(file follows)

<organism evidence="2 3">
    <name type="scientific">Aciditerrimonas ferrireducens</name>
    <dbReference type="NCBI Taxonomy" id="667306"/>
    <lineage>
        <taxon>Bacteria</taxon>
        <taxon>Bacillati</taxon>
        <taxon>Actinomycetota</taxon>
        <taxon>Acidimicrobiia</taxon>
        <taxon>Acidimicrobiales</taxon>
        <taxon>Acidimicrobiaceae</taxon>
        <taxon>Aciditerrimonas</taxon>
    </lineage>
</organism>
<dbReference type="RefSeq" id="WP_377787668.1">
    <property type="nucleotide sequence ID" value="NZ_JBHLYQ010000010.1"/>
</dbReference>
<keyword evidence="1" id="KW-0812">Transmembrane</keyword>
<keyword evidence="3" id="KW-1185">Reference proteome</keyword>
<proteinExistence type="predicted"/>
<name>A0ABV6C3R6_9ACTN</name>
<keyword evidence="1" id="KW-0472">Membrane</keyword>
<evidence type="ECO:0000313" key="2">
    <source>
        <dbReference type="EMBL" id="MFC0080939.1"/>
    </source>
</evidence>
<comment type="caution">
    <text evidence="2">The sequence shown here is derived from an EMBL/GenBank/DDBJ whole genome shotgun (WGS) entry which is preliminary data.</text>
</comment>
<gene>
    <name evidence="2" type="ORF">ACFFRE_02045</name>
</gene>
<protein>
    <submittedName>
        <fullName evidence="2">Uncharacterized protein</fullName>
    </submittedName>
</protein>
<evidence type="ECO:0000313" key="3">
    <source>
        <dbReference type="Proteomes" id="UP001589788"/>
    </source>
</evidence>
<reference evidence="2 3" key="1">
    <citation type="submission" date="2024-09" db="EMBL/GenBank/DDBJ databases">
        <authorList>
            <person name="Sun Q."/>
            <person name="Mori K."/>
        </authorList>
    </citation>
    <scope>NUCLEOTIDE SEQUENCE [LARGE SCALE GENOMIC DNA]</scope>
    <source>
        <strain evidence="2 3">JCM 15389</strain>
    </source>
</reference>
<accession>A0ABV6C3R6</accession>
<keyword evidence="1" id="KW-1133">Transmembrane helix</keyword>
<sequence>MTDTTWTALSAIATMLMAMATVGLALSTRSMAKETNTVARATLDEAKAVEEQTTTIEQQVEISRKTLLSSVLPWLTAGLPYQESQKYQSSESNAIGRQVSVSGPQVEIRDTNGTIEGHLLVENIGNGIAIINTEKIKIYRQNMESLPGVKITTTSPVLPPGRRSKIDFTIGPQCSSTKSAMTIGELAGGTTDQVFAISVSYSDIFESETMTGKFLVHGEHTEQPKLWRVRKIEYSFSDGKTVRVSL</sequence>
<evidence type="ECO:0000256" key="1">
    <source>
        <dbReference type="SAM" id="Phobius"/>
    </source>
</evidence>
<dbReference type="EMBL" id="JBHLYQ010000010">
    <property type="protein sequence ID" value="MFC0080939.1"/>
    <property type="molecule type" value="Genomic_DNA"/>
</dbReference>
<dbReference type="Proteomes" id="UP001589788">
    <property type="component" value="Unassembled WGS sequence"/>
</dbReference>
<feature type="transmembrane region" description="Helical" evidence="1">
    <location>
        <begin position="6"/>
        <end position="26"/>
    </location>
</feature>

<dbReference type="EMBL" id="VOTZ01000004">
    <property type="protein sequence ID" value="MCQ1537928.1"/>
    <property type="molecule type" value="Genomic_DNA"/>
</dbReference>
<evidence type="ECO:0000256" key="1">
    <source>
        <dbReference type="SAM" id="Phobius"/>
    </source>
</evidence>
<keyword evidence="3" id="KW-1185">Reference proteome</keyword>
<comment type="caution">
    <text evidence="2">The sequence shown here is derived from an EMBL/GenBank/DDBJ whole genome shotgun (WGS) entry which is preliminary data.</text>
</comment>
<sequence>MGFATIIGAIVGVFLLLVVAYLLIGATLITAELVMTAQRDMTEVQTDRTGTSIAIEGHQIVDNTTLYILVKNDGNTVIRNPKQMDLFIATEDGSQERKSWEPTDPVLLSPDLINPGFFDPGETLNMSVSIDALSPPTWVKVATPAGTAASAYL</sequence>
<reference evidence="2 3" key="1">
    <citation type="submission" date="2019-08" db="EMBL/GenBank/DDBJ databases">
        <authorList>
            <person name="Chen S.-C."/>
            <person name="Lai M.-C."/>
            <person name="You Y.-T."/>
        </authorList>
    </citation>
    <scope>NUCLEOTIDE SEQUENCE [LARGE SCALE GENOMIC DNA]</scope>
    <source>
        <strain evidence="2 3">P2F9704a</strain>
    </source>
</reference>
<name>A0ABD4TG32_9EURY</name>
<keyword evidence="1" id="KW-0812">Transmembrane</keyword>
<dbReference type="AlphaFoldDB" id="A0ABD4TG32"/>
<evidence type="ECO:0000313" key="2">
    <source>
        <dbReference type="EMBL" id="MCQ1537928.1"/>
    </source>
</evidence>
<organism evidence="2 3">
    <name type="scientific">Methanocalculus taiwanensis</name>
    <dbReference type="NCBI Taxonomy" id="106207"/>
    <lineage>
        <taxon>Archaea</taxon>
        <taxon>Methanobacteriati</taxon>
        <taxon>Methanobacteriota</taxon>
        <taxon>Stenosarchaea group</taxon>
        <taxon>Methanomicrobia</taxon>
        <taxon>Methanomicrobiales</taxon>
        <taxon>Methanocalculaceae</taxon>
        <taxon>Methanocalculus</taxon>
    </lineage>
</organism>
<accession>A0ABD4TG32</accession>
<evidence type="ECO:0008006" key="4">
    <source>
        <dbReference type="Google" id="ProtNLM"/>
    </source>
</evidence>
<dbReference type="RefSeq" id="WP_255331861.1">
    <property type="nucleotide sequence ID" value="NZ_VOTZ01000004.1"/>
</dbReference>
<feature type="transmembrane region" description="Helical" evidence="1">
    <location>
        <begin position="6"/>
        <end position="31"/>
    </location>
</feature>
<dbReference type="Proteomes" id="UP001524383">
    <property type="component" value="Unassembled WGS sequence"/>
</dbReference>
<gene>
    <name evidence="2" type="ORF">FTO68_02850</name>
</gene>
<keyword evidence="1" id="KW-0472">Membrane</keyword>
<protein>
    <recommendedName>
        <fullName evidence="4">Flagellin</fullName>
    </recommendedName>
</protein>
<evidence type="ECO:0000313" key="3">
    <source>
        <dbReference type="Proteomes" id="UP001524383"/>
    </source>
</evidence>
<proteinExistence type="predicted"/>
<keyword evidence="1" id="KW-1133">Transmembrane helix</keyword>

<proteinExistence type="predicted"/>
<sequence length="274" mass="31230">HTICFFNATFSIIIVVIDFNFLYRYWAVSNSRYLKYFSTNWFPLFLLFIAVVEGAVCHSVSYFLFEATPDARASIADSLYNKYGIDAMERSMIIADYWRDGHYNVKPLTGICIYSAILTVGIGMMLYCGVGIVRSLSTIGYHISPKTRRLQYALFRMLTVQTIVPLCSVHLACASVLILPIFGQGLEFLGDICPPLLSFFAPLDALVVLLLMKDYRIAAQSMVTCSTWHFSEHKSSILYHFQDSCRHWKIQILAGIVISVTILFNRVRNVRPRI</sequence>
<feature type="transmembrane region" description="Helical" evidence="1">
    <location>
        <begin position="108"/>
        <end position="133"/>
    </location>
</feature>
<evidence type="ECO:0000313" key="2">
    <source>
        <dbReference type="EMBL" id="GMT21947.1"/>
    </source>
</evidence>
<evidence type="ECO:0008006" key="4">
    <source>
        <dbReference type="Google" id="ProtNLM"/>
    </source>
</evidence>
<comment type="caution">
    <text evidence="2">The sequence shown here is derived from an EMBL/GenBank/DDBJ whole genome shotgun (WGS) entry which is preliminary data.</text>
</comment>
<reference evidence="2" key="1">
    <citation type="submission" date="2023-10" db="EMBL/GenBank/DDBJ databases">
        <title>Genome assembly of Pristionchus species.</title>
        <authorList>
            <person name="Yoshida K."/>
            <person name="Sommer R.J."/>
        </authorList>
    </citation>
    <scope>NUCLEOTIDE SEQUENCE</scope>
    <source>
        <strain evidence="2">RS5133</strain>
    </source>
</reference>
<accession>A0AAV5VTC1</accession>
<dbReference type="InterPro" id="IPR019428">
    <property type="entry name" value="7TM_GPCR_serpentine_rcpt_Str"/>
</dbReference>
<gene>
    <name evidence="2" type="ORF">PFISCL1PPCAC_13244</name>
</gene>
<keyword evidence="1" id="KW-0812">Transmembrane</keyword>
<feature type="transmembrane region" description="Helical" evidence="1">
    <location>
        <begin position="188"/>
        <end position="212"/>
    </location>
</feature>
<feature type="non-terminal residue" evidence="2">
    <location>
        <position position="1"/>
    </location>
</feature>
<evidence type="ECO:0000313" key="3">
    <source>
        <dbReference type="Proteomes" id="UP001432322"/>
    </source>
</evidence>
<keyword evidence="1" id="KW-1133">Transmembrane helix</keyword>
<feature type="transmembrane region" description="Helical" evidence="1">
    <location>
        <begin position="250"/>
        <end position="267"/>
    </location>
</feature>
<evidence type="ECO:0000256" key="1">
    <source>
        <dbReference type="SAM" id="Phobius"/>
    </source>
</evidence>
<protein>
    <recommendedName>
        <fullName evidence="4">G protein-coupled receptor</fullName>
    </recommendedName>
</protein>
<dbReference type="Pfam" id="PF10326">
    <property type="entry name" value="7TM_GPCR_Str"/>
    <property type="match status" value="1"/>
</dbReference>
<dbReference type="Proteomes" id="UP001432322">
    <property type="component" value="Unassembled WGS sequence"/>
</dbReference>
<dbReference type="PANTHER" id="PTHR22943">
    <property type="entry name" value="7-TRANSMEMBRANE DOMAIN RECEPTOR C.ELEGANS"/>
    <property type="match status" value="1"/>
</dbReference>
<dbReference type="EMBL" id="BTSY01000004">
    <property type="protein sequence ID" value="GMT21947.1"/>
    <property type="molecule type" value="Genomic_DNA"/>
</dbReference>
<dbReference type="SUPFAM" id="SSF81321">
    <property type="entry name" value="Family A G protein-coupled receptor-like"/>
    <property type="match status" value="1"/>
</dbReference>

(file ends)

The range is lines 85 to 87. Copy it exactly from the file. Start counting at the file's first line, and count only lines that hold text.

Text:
<keyword evidence="3" id="KW-1185">Reference proteome</keyword>
<comment type="caution">
    <text evidence="2">The sequence shown here is derived from an EMBL/GenBank/DDBJ whole genome shotgun (WGS) entry which is preliminary data.</text>